Decline of the Castrati

This article is part five in a six part series on the rise and decline of the castrati in Western music. The six sections are:

Castration and Christianity
The Castrati Advantage
The Castrati Effect
Decline
Modern Mythology and Unseen Influence

Giovanni Velluti (1780-1861), the last of the great castrati.
Giovanni Velluti (1780-1861), the last of the great castrati.

Decline

At their height in the late 1700s, castrati were popular all over Europe in opera seria, as well as as composers, dramatists, court performers, and teachers. By then, however, they had already begun to be scarce. Economic situations had improved in Italy and the accompanying zeal of monasticism had likewise diminished, making people less comfortable with the idea of castrating their children. About mid-century, Benedict XIV (1740-1758) took the progressive steps of outlawing singers of secular entertainment from singing in churches, thereby ending the Baroque secular-sacred aesthetic synthesis,[1] and declaring castration illegal, calling it “an unnatural crime the victims of which are young boys, often through the complicity of their parents.” [2] However, he failed to enact aggressive measures to combat it and turned a blind eye to those castrati in his own chapel choirs. In theory, anyone caught performing human castration at this time for any purpose other than medical was excommunicated. In practice, however, castration was a great “open secret” known by everyone but admitted to by none.

Outside of Italy, where castration was never practiced, castrati were a fascinating novelty, to be treated with facetious curiosity. One Englishman traveling through Italy attempting to discover the place where the Italian castrati were made describes the runaround:

I was told in Milan that it was at Venice; at Venice that it was at Bologna, but at Bologna the fact was denied, and I was referred to Florence; from Florence to Rome, and from Rome I was sent to Naples….At Naples, Mr. Gemineau, the British consul…assured me…that this practice is absolutely forbidden in the Conservatorios.[3]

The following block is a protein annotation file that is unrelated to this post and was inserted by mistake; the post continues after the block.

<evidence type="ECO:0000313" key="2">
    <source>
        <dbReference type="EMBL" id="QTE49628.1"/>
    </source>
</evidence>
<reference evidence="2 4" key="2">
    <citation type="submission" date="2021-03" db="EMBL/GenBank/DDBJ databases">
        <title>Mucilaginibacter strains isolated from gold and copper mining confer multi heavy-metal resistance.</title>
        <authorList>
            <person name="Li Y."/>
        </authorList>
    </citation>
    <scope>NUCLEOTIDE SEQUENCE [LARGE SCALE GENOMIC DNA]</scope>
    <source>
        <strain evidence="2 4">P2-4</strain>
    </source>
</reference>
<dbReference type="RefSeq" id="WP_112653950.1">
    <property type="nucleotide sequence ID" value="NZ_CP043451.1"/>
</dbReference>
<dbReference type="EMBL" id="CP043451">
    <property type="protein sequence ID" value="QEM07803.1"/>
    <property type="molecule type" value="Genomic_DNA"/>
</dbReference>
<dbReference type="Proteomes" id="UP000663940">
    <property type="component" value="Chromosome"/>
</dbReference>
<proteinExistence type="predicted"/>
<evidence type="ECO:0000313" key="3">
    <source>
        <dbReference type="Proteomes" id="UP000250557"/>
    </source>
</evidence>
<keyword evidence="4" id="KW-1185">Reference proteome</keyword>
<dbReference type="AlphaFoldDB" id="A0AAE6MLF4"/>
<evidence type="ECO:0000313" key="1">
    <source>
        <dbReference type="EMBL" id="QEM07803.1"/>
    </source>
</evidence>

By the late 1700s the public as well as the church displayed a deep double-standard, crying “Evviva il cotello” (long live the knife) in their appreciation of their abilities, but condemning and ridiculing their “incompleteness.” Singers began to make excuses for their state, most famously claiming attacks by wild boars or (in Farinelli’s case) falling from a horse.

Castrati began to become less popular towards the end of the century for many reasons. Opera seria was identified with monarchies and class societies, which made it very unpopular with the new humanist movement, thereby making the castrati themselves target for ridicule. Revolutionary philisophes championed the common man and called for a return to nature in theater. Opera buffa with its everyday characters and plots began to rise in prominence to take the place of opera seria, but offered no place for the fundamentally unrealistic singers.[4] It became literary convention to attribute the shortage of castrati to moral and musical decadence,[5] though it seems clear that their scarcity was due to an earlier changing religious aesthetic rather than a later public opinion. In the Late 16th and early 17th centuries, castrati were ruthlessly ridiculed by the press in Europe in a manner Rosselli compares to that of women and Jews.[6]

In spite of their scarcity, however, castrati existed long after the decline began. The last of the great operatic castati, Giovanni Velluti, performed his last new castrato role in Meyerbeer’s Il Crociato in Eggito in 1824,[7] but Verdi also wrote a minor role for one and Wagner even considered casting Klingsor in Parsifal as a castrato.[8] Alessandro Moreschi has the dual fame of being the last known survivor of the Italian castrated singer tradition, as well as the only one ever recorded. Though the primitive gramophone distorts the voice somewhat and Moreschi uses much more Romantic scoops and portamenti than the Baroque and Classical castrati would have, the timbre of his voice on the recording give a tantalizing glance into a phenomenon otherwise lost in time and space.[9]

Notes

[1] Rosselli, 167.

[2] Barbier, 124.

[3] Charles Burney, The Present State of Music in France and Italy (London, 1771), 301-2.

[4] Stark, 199.

[5] Rosselli, Groves.

[6] Rosselli, 177.

[7] Jenkins.

[8] Oberlin, 50.

[9] Alessandro Moreschi: The Last Castrato, with Chorus of the Sistine Chapel and Roman Chorus of Choristers, Gramophone (Gramophone & Typewriter Company, 1903/4), reissued CD (Pearl, 1993).

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John Sarkis 4 years ago from Los Angeles, CA

Great article. This is one topic that rarely gets talked about these days...

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